FIG. 4 is a schematic isometric view of a proposed residence on a Lot of the same horizontal size as shown in FIG. 3 and which has sloping topography, but the same BULK FACTOR as in FIG. 3, and which demonstrates an entirely different architectural configuration conforming to all the other existing Zoning Code restrictions and which reveals the opportunity for individual architectural expression while still maintaining the desired scale of the community.
It is to be understood that all drawing figures shown assume the same Lot area, and are meant to demonstrate the comparison of varying bulk factors. It is to be understood that most communities are composed of lots of varying areas and that the BULK FACTORS therefore will allow residences of various sizes and architectural expression. The regulating body of a community may vary the BULK FACTOR in a manner as described.
DETAILED DESCRIPTION OF THE INVENTION
For the purposes of clarity, the accompanying drawing figures have adopted the following illustrative and representative dimensions: Lot area=6,660 square feet (74 ft wide×90 ft deep). The drawing figures assume the following other zoning controls: Maximum Permissible Lot Coverage=35%; Front Yard Setback=25 feet; Side Yard Setbacks=9 feet; Rear Yard Setback=20 feet. Accessory structures are permitted to be located within 5 feet of Rear or Side Property Lines. The bulk (volume) of the structures is stated in cubic feet.
FIG. 1 illustrates an assumed existing residence typical of the residential scale in an assumed existing community on a Lot L, and with yard-setbacks Y and Zoning Constraints described above. The total bulk of the structures on Lot L includes: the volume 1 of the basement or cellar story A above the directly adjacent grade; the volume 2 of the basic building B inclusive of the side extension C from the first floor 20 to the attic floor 22 including the second floor 23; the volume 3 of the attics D above the attic floor 22 of the basic building B and the side extension C; the volume 4 of the front stoop F; the volume 5 of the chimney E not enclosed within the basic building B; and the volume 6 of the garage G. The total bulk is therefore the combined above grade volumes of the building construction on Lot L and includes, for example, a main residence, any and all accessory buildings attached or not attached to the main residence, such as garages, carports, garden sheds, pool houses and any similar structure having a volume above its directly adjacent grade and which building construction conforms to the community's existing zoning code or regulations. The bulk factor is the total bulk divided by the area of the Lot. In the case of this FIG. 1, the volume of the roof J over the small entry stoop is not included in the BULK FACTOR.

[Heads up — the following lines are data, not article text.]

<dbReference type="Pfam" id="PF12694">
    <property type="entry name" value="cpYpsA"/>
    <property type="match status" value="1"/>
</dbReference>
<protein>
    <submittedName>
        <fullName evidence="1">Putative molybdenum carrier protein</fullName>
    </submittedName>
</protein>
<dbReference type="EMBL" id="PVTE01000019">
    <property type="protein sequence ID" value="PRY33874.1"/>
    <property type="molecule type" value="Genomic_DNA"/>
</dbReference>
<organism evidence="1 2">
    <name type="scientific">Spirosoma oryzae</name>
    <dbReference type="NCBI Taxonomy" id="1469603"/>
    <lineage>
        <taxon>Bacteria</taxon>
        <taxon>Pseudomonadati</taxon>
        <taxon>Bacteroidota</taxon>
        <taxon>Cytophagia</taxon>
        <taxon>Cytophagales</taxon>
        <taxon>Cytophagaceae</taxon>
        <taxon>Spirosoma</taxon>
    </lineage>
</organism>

In the illustrated example of FIG. 1 the bulk factor is ascertained as follows: the area of Lot L is 6,600 square feet; the bulk of the basement or cellar story A above the directly adjacent grade is its area of 1,214 square feet times its dimension of 2 feet above the directly adjacent grade, or 3,026 cubic feet; the bulk of the basic building B including side extension C is its area of 1.214 square feet times the height from the first floor 20 to the attic floor 22 of 19.5 linear feet, or 23,673 cubic feet; the bulk of the attics D above the basic building B inclusive of its side extension C is 1,214 square feet times an average height of 6 feet, or 7,284 cubic feet; the bulk of the front stoop F (its roof J, in this diagram being exempted from the building bulk) is its average area of 16 square feet times its height of 1.5 feet, or 24 cubic feet; the bulk of the exposed portion of the chimney E is its area of 6 square feet times its average height above the roof of 3.5 feet, or 21.0 cubic feet; and the bulk of the garage G is its area of 324 square feet times its average height of 9.0 feet, or 2,916 cubic feet. The total bulk therefore is 37,244 cubic feet. The total bulk divided by the lot area of 6,660 square feet yields a bulk factor of 5.59.
FIG. 2 is an illustration of an arbitrary architectural configuration of a residence built to the maximum size permitted under the existing Zoning Regulations on the same size Lot L as in FIG. 1. It includes the volume 1a of a basement or cellar Aa above the directly adjacent grade to the first floor 20; the volume 2a of a basic building Ba; the volume 3a of a large attic Da above basic building Ba floors 20 to 22; the volume 4a of the three smaller attics H; the volume 5a of the large entry stoop Fa, including the space defined by its columns and supported roofs Ja; the volume 6a of the portion of a chimney Ea not enclosed within the basic building Ba, the basement or cellar Aa or the attic Da; a volume 7a of that portion of a garage Ga exposed below pre-existing directly adjacent grade; and a volume 8a of a bay K permissibly built to overhang into the Front Yard. The total bulk of this structure is 77,070 cubic feet, which yields a bulk factor of 11.57, i.e. the total bulk of 77,070 cubic feet divided by the Lot area of 6,660 square feet. This demonstrates an increase of 107% more bulk than the bulk factor of the existing residence illustrated in FIG. 1 and also demonstrates the extreme latitude of the size of construction of new, huge residences possible on existing lots under existing zoning regulations which do not include restrictions imposed as bulk factor controls.